“This class is a good sample of what [entertainment and game shows] are like in the real world,” explained Kotton. “Now that the students have settled on the show they want to produce and are actually in the studio, it’s just a joy to see them as they experience, for the first time, the results and the sparks of focusing on one thing and bringing it all together.”
A finale with a twist
Filmed the second-to-last week of the fall semester, the finale of “Last Knight Standing” showcased not only the COM 720 students’ growth but that of the performers as well. Singers Cole Shafer and Joel Ochoa were the final contestants in the competition, performing “Walk With Me” and “In Case You Don’t Live Forever,” respectively.
With the judges, Nicole Shiau, Vince Lorenz Carmelo, and Jesus Hernandez, providing their thoughts to the contestants, the final votes were cast, and it was time for the results. The hosts, Santos and Leon, revealed the winner of “Last Knight Standing” was Shafer amidst applause and confetti raining down in the studio.
However, there was yet one more surprise in store for the COM 720 students, instructors, and audience members when Shafer took the microphone, presumably to deliver a brief speech. Instead, he addressed his fellow finalist, Ochoa:
“Since I know the talent you’ve got, and I’ve still got things to work on, you’re taking the opportunity—you’re going to ‘The Voice,’” declared Shafer.
The set of “Last Knight Standing” erupted in excitement as the hosts declared that this was a first in “Last Knight Standing” history. Both finalists were named winners that day, and the prize—as Shafer wished—went to Ochoa.
“The twist made for great television,” shared McElroy. “It was such a surprise and gave the show a very Hollywood happy ending. I loved the surprise in the final show.”
A last hurrah
On Dec. 14, COM 720 students met for their last class of the semester to reflect, share their thoughts and takeaways, and celebrate the end of an eventful show and semester. In the near-empty studio (most students opted to attend the final meeting virtually over Zoom), students and instructors shared a laugh together as they screened a blooper reel and reminisced about the show that took a class and made them into a team.
“If there was one team to make all this work, it would be us. We all came together and made this show work, and doing this class taught me the value of knowing how to take on any task,” said Santos. “I judged and hosted this semester on the show, and both taught me two completely different things… being able to overcome obstacles. [I had] a camera that turned off, a wrong script. [W]hatever it is, you have to keep things going and keep things under control.”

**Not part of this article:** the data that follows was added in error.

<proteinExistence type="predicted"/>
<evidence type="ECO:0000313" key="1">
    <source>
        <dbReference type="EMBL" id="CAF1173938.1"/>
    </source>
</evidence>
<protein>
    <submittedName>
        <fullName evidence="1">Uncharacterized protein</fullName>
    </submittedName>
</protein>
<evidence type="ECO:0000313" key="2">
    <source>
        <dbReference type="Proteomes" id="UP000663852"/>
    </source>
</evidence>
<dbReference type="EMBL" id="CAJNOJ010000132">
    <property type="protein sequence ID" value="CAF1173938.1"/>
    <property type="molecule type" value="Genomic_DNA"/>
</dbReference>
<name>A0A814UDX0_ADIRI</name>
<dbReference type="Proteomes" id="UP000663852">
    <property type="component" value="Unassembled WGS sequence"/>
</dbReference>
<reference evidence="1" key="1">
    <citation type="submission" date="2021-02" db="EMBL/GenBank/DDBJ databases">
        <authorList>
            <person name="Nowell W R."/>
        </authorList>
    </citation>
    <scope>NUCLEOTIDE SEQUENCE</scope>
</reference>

“I thought that [“Last Knight Standing”] was a huge team effort, and I think that the students did a wonderful job, especially with all the ups and downs this semester,” added Kotton. “A lot of people got sick, and we’d end up four to five students down, and everyone would just put on a different cap, and we’d still put on a show. We did that more than once this semester. It builds character and solidifies skills.”
Leon shared that she recognized the value in taking the course on-site in the studio and wouldn’t allow herself to miss out on the opportunity—even though it meant flying from Los Angeles to San Francisco every Wednesday.
“When I learned what the show was going to be about and how it was going to be conducted, I knew I had to be there in person,” said Leon. “Even though I don’t live around the corner, I still decided to fly in from Los Angeles to get that hands-on experience and see in person what it feels like to host a show. Every flight was worth it because I learned so much and was able to get out of my comfort zone as the host. I would definitely do it again and am thankful for the [instructors], students, and Academy of Art for this unique experience.”